Italy #6

We were up bright and early on Tuesday for our day trip to Rafael's birthplace, Urbino, a medieval city that still retains its original walls and ducal palace. But first we have to get there. Silvia's dad, Paolo, would take the lead car and serve as navigator...and pace car! Keven's godfather Roy drove the second car, and Keven and I headed up the rear in the Golf. He was in heaven. The appeal of renting a car in Italy had less to do with freedom and mobility, and more to do with Keven wanting to drive on those insane, twisty-turny roads.

I think Paulo was being generous to us. There were many times he could've overtaken the cars in front of him, but he refrained in deference to his timid English followers. But he was mighty fast. The A14 is a toll road that zips along the Adriatic, and where speed limits are not even a suggestion, let alone a hard and fast rule. I found it much easier to enjoy the scenery, while Keven took his duties very seriously. I love this picture.

About 20 minutes outside of Urbino, Paolo stopped his car at a strip mall so we could get a coffee. This seemed to be a very Italian way of thinking: We're almost there, so we might as well stop and refresh ourselves. Most of the English seemed little confused. Their thinking was just the opposite: We're almost there, so why are we stopping?

In the café, Keven's dad and godfather of tried to pay for the drinks and actually reached the man behind the counter with their Euros first. Paolo, however, talk with the men and told them not to accept his guests' money, then promptly picked up the bill. This became like a going home edition throughout the day, seeing who would actually pay for things. For the moment, Keven and I were content to stay out of it.

Urbino was lovely. It's very hilly and quaint, completely covered in cobblestones. everywhere you looked, people were walking--cars had a hard time of it. It was very hot that day, as with most of the days we were there, but not in a way that I felt terribly uncomfortable. Maybe less humidity? We visited the Rafeal Museum in the ducal palace, where Roy scored a coup by paying for the tickets, and generally marveled over the lack of security on some of these very old, priceless works of art. Some of them weren't even alarmed.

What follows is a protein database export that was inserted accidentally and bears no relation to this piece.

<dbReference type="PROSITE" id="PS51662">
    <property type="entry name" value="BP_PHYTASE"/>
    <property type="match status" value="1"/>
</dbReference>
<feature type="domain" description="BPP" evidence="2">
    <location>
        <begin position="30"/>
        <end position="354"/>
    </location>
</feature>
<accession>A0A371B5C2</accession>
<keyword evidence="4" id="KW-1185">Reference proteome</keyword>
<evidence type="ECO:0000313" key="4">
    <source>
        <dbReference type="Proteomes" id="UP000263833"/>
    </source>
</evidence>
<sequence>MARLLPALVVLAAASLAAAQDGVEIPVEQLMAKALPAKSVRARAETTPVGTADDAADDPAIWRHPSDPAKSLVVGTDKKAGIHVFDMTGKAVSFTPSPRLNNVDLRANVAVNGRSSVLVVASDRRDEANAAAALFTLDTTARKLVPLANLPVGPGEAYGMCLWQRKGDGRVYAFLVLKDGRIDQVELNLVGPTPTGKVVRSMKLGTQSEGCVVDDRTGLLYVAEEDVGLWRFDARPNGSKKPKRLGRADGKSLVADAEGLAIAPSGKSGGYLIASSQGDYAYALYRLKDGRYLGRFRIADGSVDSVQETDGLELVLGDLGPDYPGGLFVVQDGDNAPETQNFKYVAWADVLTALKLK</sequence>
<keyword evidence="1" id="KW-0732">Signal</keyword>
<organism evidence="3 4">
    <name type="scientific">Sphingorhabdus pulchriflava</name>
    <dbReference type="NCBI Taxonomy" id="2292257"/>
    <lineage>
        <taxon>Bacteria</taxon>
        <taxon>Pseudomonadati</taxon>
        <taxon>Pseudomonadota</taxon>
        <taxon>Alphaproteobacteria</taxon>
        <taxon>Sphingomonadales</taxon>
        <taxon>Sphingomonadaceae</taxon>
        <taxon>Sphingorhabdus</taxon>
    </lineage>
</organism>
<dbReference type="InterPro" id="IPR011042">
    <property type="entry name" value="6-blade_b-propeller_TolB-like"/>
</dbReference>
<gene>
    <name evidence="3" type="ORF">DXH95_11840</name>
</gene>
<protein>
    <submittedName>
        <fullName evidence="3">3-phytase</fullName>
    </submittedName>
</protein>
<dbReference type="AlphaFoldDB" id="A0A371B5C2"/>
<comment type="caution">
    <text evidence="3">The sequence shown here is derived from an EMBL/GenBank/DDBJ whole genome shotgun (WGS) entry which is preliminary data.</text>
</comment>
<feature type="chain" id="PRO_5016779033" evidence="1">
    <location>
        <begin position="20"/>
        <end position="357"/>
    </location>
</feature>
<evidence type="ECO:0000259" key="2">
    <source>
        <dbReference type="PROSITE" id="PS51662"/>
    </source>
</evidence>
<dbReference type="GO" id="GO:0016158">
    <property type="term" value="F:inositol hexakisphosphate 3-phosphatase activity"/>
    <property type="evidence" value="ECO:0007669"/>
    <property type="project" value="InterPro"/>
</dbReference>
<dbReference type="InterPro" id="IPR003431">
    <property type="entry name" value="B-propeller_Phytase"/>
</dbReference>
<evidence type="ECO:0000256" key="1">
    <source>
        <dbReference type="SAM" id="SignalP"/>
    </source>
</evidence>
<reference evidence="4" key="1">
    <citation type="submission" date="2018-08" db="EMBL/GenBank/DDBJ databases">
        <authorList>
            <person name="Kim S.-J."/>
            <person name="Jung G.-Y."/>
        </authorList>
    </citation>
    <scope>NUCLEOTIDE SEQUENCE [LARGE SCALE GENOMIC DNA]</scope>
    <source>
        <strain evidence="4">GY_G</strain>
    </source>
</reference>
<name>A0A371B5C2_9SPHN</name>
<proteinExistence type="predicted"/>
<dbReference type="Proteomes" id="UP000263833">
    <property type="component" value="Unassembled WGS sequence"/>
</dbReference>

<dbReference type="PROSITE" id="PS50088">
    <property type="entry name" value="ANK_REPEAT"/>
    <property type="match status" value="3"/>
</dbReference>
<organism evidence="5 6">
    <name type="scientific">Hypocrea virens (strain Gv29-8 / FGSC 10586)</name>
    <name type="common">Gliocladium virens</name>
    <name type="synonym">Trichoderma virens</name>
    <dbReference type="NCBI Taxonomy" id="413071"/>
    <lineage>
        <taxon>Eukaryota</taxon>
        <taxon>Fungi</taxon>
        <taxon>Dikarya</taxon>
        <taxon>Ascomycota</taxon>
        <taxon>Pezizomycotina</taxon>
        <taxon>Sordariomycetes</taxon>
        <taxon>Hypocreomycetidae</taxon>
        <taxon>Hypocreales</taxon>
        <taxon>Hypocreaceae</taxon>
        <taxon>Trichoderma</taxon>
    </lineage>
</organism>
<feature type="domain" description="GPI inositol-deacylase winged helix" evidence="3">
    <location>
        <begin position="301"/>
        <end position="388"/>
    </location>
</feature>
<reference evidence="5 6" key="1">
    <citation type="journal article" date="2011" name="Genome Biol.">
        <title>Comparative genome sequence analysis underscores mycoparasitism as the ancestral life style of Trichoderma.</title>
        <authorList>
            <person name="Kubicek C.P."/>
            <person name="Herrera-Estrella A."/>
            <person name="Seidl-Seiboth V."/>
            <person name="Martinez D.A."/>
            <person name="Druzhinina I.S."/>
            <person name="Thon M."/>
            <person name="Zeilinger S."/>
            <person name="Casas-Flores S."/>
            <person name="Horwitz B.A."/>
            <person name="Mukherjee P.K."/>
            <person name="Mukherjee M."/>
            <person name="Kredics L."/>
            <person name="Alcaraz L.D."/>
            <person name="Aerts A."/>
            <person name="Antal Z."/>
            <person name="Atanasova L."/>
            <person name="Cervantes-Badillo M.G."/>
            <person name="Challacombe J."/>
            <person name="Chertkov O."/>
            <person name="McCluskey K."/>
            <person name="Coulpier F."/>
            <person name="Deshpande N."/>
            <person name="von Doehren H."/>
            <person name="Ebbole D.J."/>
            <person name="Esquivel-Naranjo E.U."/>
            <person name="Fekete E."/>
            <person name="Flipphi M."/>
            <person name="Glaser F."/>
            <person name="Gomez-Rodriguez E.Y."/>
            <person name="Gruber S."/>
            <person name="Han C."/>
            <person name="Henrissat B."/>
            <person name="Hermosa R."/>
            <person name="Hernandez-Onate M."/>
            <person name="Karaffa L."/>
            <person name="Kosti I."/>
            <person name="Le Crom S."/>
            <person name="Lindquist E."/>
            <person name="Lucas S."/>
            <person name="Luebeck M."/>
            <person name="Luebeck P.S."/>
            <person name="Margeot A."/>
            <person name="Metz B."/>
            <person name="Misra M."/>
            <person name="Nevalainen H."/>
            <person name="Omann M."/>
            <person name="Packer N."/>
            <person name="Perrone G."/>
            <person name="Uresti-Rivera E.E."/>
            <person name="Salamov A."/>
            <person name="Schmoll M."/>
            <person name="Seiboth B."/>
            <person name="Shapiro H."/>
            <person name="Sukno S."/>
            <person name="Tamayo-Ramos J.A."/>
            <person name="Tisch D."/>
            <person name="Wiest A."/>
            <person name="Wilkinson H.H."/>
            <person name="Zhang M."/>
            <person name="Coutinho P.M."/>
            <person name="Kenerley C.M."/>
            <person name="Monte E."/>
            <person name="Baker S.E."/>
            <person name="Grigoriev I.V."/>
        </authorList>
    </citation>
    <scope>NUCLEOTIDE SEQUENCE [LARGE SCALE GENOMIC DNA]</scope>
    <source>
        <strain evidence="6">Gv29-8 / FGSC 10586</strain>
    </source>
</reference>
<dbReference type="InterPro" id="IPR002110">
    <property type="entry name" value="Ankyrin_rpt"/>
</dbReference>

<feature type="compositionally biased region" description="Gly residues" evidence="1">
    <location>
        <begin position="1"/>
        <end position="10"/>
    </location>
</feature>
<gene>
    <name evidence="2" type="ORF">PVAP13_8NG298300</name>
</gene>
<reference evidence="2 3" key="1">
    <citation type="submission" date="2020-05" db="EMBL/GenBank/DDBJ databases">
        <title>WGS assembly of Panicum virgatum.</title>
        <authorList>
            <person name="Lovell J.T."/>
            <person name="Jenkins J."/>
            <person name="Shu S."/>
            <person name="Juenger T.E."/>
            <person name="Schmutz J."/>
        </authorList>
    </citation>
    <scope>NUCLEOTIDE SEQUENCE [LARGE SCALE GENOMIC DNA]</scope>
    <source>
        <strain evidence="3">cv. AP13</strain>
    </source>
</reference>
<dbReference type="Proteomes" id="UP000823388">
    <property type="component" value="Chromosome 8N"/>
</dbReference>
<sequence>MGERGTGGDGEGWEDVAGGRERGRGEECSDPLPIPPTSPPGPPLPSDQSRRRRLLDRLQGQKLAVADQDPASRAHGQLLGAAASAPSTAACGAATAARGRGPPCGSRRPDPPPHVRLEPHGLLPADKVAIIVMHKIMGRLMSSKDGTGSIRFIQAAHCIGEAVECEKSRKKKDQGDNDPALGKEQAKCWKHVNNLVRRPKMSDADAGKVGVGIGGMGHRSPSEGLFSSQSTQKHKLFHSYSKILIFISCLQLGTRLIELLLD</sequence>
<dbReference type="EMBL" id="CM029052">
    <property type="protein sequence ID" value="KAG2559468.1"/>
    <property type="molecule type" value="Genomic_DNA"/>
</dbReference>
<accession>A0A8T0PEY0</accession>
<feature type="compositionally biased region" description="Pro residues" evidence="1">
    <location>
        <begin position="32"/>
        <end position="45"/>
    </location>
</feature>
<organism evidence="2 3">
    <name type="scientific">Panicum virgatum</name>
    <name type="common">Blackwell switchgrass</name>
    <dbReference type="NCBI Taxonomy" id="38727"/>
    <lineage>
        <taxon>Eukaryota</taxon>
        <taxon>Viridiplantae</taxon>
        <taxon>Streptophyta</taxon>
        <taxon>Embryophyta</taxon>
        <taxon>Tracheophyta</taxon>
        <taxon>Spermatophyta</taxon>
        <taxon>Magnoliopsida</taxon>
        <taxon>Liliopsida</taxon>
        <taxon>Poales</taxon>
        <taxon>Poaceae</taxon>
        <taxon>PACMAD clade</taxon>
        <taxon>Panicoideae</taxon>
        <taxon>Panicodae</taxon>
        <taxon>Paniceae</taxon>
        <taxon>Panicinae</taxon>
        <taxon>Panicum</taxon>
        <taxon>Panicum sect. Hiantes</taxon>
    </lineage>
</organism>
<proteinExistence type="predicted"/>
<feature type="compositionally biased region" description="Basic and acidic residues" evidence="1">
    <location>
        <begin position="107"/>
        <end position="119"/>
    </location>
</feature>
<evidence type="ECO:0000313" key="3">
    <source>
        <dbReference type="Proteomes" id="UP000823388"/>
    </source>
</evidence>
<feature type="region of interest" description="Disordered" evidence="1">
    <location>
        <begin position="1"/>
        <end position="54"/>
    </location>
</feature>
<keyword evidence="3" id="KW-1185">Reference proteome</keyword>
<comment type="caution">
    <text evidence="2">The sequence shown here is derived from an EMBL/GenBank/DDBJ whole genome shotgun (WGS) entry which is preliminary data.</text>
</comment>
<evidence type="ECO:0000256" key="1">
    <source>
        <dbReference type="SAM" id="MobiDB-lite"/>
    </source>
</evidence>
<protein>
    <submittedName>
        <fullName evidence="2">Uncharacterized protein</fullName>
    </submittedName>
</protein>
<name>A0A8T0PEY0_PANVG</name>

At one point, Paolo talked to one of the docents and got them to open the restricted balcony so we could enjoy the view. See that top white balcony on this picture? That's where we were. Very cool.

Afterward, we bought gelato and waited for Paolo to get his car out of the impound (he'd parked it illegally). By then, the mini museum in the house where Rafael had been born was open. Once again Paolo stepped up with the cash for the entrance fee. The residence was nice, and I enjoyed seeing how houses from that era were constructed, but many of the paintings were replicas, not as well cared for, or by lesser artists. We had already seen the best of the best at the palace.

Before returning to Cerreto, we stopped for some light refreshments. I took everyone's order and pay the man behind the counter. When we were finished, Paolo went back in to pay--the custom there was to pay afterward. But ha! I'd already done it! Score one for me. Insert laughter.

We changed for dinner and returned to Salomone. Keven and I had been there on Sunday night, in the dark, so the views and landscaping were quite spectacular at sunset. Angelo, our host, spoke no English, but his cook and her 11-year-old daughter, Denise, make communication possible. Angelo was amazingly charming and kept offering everyone samples of his best wine. We headed back to Casa Rastia stuffed full of good eats, wine, and with tired legs.

Next up: a trip to the seaside.

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